Cyndi Lauper shows her “True Colors” while dealing with an illness that causes severe pain

Cyndi Lauper shows her “True Colors” while dealing with an illness that causes severe pain

There’s something magical about the pixie-like Cyndi Lauper, whose 1983 hit song “Girls Just Want to Have Fun” became a universal anthem, inspiring women of all ages to do as the song suggests.

Lauper embodies cool. Her quirky, carefree character, whimsical fashion, and colourful hair, empowers people with the message of being yourself.

But, behind the cartoonish voice that sparks feel-good energy in her listeners, the artist struggles with a serious skin condition, psoriasis, which at one time was so aggressive that “It looked like someone threw boiling water on me.”

Cyndi Lauper at the Lhasa in Los Angeles, California (Photo by Barry King/WireImage)

The legendary pop star, now 69, recently revealed her ongoing struggle with psoriasis–an incurable chronic skin condition–since she was diagnosed in 2010.

Psoriasis is a condition that can cause intense pain, itchiness, discomfort, and scaly patches. An estimated 8 million people in the U.S. and 125 million worldwide live with the skin disorder.

Lauper’s first experienced symptoms like scalp irritations and overall discomfort, which over time became worse.

At first, she attributed the itchy scalp to the frequent coloring of her hair, but the episodes continued, causing physical and emotional distress to the award-winning musician.

The “Time after Time” singer is a busy mother, touring popstar and activist.

A champion of human rights, a move inspired by her sister Ellen, who’s a lesbian, Lauper works tirelessly to support the LGBT community.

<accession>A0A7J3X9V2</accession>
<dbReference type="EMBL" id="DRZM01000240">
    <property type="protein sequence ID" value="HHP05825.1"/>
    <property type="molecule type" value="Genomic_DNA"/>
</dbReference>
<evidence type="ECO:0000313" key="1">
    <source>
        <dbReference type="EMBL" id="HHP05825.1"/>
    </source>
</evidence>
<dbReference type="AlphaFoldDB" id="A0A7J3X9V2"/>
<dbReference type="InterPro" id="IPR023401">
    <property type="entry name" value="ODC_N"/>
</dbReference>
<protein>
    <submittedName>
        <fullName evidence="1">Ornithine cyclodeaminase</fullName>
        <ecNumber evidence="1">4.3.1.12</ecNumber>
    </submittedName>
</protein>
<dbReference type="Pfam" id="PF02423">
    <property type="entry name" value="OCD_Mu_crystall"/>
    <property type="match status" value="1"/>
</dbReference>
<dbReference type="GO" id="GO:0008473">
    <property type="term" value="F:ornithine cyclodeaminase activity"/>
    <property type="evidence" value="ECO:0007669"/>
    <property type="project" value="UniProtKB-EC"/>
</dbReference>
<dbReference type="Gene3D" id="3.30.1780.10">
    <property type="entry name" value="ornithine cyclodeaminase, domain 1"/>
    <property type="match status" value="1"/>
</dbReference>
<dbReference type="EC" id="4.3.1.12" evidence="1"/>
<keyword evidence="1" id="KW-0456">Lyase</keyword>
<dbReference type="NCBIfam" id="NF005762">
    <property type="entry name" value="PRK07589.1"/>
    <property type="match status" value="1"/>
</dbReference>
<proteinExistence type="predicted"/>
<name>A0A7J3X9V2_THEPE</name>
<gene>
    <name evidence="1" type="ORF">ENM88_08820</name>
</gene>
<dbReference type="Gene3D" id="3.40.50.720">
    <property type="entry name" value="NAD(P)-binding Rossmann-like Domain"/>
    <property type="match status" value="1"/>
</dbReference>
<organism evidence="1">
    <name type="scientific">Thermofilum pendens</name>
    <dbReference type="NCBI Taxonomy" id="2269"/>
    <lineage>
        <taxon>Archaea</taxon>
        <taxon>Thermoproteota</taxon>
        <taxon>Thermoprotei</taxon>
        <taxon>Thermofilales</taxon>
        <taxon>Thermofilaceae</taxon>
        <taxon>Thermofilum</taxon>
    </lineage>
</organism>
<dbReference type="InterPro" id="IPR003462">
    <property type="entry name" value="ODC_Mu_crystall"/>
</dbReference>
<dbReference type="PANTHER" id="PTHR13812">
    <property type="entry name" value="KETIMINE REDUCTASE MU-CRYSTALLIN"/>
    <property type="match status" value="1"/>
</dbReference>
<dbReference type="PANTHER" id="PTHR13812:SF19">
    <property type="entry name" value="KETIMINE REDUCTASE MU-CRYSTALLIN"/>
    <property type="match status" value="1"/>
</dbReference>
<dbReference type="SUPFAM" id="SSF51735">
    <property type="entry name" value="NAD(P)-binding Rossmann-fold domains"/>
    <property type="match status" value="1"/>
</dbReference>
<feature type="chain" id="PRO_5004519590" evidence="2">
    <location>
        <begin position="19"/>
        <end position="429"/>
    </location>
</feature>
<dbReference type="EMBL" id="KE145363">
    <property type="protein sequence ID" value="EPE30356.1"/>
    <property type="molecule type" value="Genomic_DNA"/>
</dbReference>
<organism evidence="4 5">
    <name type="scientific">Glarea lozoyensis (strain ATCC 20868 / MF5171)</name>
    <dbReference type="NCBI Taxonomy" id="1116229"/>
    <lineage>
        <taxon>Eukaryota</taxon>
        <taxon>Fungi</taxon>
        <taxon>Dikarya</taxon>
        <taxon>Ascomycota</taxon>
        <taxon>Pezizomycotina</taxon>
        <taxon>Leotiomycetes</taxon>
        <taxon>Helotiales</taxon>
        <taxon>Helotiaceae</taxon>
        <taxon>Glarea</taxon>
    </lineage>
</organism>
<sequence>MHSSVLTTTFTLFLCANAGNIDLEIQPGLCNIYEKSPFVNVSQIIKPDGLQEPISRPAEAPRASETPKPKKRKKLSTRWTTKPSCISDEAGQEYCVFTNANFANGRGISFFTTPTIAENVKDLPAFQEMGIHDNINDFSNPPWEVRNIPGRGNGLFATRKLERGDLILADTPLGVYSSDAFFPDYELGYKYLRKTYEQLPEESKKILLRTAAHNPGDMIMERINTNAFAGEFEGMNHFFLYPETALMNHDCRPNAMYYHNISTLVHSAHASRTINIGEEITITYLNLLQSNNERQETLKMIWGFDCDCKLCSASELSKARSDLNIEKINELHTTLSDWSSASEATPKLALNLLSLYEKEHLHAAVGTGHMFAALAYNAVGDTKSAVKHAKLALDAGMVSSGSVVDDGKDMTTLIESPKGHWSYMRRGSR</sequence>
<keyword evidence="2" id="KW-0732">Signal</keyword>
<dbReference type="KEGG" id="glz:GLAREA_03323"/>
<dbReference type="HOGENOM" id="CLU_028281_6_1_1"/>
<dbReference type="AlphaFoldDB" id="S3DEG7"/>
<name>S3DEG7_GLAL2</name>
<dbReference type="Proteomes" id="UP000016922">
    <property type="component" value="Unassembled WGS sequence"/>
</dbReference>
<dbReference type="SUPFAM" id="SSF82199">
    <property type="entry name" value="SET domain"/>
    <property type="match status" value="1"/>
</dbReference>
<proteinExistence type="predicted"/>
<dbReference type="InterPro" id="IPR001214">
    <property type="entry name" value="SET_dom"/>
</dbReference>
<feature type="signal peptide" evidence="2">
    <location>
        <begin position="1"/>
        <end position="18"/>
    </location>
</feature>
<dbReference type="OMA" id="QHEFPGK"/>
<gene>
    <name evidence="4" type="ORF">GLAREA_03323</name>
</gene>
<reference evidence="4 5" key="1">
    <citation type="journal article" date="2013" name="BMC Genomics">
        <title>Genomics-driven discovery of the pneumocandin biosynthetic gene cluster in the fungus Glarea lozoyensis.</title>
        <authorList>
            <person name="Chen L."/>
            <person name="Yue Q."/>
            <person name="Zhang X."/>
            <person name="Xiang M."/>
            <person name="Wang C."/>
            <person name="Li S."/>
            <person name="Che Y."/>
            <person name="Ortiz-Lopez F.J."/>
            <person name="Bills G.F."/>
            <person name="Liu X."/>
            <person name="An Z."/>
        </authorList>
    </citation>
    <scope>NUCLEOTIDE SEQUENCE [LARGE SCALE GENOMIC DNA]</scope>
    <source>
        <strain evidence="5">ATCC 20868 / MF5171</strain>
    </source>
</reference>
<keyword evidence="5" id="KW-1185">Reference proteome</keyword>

Cyndi Lauper, portrait, Hawaii, October 1986. (Photo by Michael Putland/Getty Images)

Her 2005 song “Above the Clouds,” was written for Matthew Shepard, a gay 21-year-old student who was beaten to death in Wyoming. She also founded the 2007-2008 concert tour, “True Colors,” that supports local and private LGBT charities and foundations.

In addition to her advocacy, Lauper has an impressive portfolio as a singer, songwriter and actor. In her career spanning four decades, Lauper earned numerous awards, including a Tony Award, two Grammy Awards, an MTV Music Video Award and an Emmy Award for her 1995 appearance in an episode of the TV sitcom, Mad About You.

She also has a star on the Hollywood Walk of Fame, is an inductee in the Songwriters Hall of Fame, and in 2013, for her humanitarian efforts, she was invited as a special guest to attend U.S. President Barrack Obama’s second inauguration.

Not letting the diagnosis slow her down, Lauper is a real force of power. Refusing to let psoriasis get the best of her, the True Colors singer is learning to manage stress, which can trigger a flare-up.

Wikipedia Commons / Glenn Francis

When she was diagnosed, and experiencing bouts of severe psoriasis, she wrote the music and lyrics for the Broadway hit musical Kinky Boots, which earned her a Tony Award for Best Original Score. Lauper is the first woman to win a Tony–alone–in that category. The show also won five other Tony Awards, including Best New Musical.